709.05 Informal Communications
An applicant may conduct informal communications with an examining attorney regarding a particular application by telephone, e-mail (see TMEP §§304.01–304.02 ), or fax. Informal communications should be conducted only if they serve to develop and clarify specific issues and lead to a mutual understanding between the examining attorney and the applicant. For example, an applicant may telephone or send an e-mail regarding:
- Questions regarding an outstanding Office action that do not constitute a response;
- Authorization to issue an examiner’s amendment or priority action (see TMEP §§707.01, 708.01);
- Objection to an examiner's amendment (see TMEP §§7.7, 707.02);
- Notification of termination of a cancellation proceeding that is the basis for suspension (see TMEP §716.02(a)); or
- A request to arrange a convenient time to speak by telephone.
Informal communications may not be used to request advisory opinions as to the likelihood of overcoming a substantive refusal. The examining attorney should advise the applicant to file a formal response for consideration of arguments regarding any substantive refusal.
If the examining attorney determines that continuing (or prolonged) informal communications by telephone or e-mail will not serve to further develop and clarify specific issues and lead to a mutual understanding between the examining attorney and the applicant, he or she must advise the applicant to file a formal response.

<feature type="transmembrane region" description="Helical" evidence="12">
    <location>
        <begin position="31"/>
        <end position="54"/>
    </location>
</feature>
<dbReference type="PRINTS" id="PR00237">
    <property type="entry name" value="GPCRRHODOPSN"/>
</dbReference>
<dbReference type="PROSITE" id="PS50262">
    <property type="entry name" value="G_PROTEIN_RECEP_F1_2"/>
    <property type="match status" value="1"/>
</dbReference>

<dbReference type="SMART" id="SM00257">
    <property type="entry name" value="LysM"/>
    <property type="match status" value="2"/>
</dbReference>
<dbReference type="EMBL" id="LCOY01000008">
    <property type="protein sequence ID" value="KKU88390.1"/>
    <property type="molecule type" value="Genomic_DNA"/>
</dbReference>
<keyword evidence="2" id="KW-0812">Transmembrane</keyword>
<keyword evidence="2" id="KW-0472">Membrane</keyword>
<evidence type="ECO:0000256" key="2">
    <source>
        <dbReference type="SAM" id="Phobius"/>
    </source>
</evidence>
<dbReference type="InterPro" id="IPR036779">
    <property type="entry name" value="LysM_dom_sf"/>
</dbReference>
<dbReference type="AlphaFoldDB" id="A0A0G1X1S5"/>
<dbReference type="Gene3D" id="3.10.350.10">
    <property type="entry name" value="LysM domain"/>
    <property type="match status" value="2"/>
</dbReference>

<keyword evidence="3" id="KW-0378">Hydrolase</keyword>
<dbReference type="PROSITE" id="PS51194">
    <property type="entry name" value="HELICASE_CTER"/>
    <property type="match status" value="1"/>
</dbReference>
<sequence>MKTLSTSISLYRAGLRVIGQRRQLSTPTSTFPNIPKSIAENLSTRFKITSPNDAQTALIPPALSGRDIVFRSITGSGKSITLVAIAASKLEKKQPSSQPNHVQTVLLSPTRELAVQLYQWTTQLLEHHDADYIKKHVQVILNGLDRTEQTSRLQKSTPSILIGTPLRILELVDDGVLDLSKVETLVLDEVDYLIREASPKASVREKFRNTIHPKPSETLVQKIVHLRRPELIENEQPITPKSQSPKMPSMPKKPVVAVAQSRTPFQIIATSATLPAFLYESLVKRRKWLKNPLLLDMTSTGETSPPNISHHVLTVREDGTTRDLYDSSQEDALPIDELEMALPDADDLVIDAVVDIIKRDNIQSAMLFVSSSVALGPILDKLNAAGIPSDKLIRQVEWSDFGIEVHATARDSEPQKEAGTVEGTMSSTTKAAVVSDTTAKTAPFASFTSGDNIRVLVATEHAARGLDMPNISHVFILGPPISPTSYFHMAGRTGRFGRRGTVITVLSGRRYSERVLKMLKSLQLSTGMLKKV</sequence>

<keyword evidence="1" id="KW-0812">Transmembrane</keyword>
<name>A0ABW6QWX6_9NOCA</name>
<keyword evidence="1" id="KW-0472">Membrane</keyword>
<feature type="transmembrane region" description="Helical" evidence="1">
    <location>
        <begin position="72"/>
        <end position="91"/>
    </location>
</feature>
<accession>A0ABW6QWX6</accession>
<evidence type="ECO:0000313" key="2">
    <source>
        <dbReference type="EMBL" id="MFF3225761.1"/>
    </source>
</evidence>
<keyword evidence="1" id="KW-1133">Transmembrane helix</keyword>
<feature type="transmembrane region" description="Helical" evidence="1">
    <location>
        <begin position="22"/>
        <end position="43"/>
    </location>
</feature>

An informal communication does not constitute a response to an outstanding Office action and does not extend the deadline for response.
Relevant e-mail and phone communications must be made part of the record, because the USPTO uses them in decision making, and anything used in decision making must be made of record. 37 C.F.R. §2.191. Therefore, the examining attorney must upload all relevant e-mail communications and must enter a Note to the File regarding issues discussed by telephone. See TMEP §709.04 for further information about Notes to the File.
The applicant should monitor the status of an application after an informal communication to avoid abandonment. For example, if the applicant expects an examiner’s amendment or priority action to be issued and the status does not show that it has been sent, the applicant should promptly contact the examining attorney to inquire. Reviewing the status may be done through the Trademark Status and Document Retrieval (“TSDR”) database at http://tsdr.uspto.gov/, or by calling the Trademark Assistance Center (“TAC”) at (571) 272-9250 or (800) 786-9199. See TMEP §§108.03 and 1705.05 regarding the duty to monitor the status of an application in cases where a notice or action from the USPTO is expected.